|Publication number||US4809707 A|
|Application number||US 06/722,772|
|Publication date||Mar 7, 1989|
|Filing date||Apr 12, 1985|
|Priority date||Apr 12, 1985|
|Publication number||06722772, 722772, US 4809707 A, US 4809707A, US-A-4809707, US4809707 A, US4809707A|
|Inventors||Thomas L. Kraft, Howard A. Vick, James W. Meador, Corrine Johnson|
|Original Assignee||Kvm Engineering, Inc.|
|Export Citation||BiBTeX, EndNote, RefMan|
|Patent Citations (16), Non-Patent Citations (4), Referenced by (26), Classifications (8), Legal Events (7)|
|External Links: USPTO, USPTO Assignment, Espacenet|
This invention relates to an electrode for allergy testing and more particularly an electrode of the type for non-invasively providing an allergen transcutaneously into the patient's body and thereafter automatically determining whether an allergic reaction has occurred and the degree of any such reaction.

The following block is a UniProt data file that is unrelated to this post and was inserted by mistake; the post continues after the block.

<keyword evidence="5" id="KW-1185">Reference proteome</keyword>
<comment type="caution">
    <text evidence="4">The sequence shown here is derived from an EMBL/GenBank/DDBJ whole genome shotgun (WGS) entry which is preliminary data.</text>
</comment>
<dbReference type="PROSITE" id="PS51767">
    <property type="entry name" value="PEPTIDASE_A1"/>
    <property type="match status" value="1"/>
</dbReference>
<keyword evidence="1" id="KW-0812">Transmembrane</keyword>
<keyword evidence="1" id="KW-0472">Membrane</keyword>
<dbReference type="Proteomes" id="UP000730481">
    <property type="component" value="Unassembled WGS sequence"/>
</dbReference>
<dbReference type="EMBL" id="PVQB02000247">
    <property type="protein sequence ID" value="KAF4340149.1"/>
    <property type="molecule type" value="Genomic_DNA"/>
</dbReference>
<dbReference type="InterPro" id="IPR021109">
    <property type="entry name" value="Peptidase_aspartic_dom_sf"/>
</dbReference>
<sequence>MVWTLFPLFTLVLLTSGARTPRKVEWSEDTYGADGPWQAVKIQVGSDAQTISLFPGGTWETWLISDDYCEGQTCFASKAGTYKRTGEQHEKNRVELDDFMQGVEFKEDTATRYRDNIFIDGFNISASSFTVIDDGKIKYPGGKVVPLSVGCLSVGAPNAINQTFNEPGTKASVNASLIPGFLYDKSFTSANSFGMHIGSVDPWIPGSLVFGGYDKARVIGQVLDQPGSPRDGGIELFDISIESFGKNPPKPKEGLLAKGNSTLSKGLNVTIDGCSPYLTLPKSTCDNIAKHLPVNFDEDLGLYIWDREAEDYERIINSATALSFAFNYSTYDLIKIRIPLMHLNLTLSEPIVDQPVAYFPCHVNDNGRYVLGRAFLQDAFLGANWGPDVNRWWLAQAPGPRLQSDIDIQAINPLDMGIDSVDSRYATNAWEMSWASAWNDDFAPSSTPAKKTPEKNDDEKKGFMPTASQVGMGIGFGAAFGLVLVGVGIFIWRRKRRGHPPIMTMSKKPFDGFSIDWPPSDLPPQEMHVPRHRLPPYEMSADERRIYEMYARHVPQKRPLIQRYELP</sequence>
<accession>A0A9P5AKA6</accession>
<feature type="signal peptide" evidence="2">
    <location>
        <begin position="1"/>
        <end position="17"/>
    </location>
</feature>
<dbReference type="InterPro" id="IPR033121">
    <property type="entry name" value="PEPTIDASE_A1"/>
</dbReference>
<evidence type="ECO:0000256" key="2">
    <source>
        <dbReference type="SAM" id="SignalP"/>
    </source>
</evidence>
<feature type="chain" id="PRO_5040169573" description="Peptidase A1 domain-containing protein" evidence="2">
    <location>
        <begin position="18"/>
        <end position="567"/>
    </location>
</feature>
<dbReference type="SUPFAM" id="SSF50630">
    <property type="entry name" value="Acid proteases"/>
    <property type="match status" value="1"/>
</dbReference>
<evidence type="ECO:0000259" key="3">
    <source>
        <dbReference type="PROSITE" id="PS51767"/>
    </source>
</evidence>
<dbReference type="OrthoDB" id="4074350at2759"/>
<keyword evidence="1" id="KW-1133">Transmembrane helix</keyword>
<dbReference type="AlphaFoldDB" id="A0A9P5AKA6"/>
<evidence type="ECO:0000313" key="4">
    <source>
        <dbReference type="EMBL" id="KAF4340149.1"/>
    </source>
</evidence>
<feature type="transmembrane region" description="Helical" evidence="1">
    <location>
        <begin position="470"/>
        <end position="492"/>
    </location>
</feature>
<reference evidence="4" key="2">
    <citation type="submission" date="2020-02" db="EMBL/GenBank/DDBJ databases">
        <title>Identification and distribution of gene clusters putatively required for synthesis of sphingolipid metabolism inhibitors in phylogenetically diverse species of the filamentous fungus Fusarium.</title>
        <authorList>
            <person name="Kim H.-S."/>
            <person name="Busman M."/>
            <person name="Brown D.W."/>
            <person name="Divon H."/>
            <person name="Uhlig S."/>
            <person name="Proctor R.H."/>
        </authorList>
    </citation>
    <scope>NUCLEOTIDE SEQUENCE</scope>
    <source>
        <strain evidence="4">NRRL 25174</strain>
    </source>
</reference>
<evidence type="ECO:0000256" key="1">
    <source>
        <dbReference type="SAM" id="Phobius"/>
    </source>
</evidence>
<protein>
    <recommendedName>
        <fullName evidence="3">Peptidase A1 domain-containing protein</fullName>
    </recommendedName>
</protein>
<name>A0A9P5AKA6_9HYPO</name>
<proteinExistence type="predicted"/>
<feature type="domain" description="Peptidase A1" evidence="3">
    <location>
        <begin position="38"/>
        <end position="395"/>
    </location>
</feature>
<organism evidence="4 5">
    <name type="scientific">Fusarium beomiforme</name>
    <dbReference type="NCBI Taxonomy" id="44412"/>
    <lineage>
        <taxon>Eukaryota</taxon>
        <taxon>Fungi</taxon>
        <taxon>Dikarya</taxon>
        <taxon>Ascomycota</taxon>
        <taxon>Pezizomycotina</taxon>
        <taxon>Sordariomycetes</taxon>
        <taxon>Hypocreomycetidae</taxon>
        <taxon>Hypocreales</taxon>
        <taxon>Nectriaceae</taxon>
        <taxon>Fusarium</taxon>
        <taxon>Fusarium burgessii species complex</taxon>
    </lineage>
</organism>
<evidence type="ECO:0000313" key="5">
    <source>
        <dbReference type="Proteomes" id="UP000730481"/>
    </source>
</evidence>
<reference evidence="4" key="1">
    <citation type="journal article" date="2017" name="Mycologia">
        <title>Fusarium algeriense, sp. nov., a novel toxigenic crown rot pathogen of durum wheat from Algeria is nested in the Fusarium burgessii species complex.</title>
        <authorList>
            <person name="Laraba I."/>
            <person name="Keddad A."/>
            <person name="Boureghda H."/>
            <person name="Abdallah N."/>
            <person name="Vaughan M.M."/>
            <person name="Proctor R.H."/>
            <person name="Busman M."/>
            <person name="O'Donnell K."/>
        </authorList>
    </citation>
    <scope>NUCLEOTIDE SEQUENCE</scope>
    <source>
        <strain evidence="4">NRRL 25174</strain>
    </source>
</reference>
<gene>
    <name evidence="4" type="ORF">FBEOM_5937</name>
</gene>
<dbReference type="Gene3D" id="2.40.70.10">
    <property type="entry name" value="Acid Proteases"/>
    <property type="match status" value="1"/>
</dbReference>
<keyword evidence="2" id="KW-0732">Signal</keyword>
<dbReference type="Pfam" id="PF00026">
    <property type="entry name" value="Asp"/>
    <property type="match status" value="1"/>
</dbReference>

Testing for allergies has been the standard medical technique for many years. In recent years it has become more important as many patient disorders have been found to be based on some type of allergic response. Traditionally, testing for allergies have included the traditional skin test and more recently the RAST test. The traditional skin test is exemplified by either a scratch test or a needle injection test. In either case, the skin is fractured and an allergen substance of the allergy being tested is placed on the skin puncture. Where an allergic reaction occurs, the area around the puncture swells and turns a reddish color. Generally, the degree of the allergic reaction is measured by measuring the diameter of the wheal or red mark on the skin. However such measurement is only semi quantitative in that different reactions quantitatively do not generate sufficient differences in the diameter of the wheal in all instances. The RAST test is widely used where the allergy is a IgE mediated allergy. This type of test is very expensive and is performed on the blood serum.